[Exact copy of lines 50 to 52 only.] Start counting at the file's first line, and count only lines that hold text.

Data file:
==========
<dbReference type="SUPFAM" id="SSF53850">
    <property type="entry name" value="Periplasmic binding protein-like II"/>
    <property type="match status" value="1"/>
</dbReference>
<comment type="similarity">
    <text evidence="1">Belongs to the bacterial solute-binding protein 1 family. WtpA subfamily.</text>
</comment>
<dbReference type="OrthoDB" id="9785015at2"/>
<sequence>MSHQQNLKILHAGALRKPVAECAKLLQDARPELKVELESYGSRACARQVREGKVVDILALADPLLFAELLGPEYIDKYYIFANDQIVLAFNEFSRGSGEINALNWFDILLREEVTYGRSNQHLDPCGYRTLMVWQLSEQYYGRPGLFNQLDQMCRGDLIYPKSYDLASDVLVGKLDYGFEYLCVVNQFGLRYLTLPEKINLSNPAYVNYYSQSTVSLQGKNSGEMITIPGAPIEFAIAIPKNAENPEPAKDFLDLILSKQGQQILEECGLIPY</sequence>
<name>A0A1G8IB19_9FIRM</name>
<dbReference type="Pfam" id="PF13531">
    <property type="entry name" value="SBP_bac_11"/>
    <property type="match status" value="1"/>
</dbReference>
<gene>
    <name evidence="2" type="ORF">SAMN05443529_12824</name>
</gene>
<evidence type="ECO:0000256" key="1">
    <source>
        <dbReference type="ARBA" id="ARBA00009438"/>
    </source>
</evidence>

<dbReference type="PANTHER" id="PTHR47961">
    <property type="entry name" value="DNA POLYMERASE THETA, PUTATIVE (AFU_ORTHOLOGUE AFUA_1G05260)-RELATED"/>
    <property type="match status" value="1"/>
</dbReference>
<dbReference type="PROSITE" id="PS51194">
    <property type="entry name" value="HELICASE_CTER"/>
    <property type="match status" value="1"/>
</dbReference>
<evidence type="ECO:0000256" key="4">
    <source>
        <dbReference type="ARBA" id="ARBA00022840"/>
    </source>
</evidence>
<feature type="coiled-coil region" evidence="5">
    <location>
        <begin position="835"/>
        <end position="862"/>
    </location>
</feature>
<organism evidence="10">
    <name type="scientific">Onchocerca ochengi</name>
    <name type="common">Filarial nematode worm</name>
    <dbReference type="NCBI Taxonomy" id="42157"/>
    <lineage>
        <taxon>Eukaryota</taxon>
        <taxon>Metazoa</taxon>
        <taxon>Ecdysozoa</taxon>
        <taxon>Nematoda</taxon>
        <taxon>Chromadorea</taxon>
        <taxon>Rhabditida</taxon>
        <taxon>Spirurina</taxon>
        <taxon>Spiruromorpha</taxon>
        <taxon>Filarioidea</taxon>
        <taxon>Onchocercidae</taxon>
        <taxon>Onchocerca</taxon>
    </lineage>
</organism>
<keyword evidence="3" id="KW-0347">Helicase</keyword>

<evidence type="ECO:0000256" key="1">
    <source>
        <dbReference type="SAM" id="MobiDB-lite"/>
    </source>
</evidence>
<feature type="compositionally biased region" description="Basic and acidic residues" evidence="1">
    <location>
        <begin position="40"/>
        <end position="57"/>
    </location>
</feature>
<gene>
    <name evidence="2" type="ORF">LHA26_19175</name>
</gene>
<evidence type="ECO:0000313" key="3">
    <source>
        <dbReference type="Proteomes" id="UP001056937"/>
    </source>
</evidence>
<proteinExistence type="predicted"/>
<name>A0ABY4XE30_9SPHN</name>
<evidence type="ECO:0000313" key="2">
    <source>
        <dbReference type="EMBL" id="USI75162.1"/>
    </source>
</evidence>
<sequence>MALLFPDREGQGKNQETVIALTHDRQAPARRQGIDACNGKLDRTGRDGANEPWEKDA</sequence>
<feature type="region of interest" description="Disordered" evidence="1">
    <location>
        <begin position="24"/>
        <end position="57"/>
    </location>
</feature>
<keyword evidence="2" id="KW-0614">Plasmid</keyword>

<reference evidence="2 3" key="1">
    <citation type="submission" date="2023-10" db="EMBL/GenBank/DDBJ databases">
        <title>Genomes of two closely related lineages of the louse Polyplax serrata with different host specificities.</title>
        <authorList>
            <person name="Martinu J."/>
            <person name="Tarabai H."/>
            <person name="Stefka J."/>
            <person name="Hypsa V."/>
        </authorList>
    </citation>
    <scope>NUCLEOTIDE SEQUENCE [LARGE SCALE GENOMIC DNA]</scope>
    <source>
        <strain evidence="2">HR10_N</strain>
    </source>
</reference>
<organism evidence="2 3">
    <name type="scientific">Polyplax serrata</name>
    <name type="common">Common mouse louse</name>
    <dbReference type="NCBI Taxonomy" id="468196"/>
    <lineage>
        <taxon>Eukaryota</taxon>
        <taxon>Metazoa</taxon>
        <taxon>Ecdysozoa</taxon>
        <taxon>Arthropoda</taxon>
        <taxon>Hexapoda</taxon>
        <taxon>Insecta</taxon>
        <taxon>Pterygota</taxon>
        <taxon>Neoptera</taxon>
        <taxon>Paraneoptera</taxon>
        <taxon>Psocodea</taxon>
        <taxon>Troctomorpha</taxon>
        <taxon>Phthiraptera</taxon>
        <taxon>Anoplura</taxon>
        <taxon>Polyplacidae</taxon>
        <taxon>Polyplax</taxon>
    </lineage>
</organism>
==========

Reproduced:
        <taxon>Nematoda</taxon>
        <taxon>Chromadorea</taxon>
        <taxon>Rhabditida</taxon>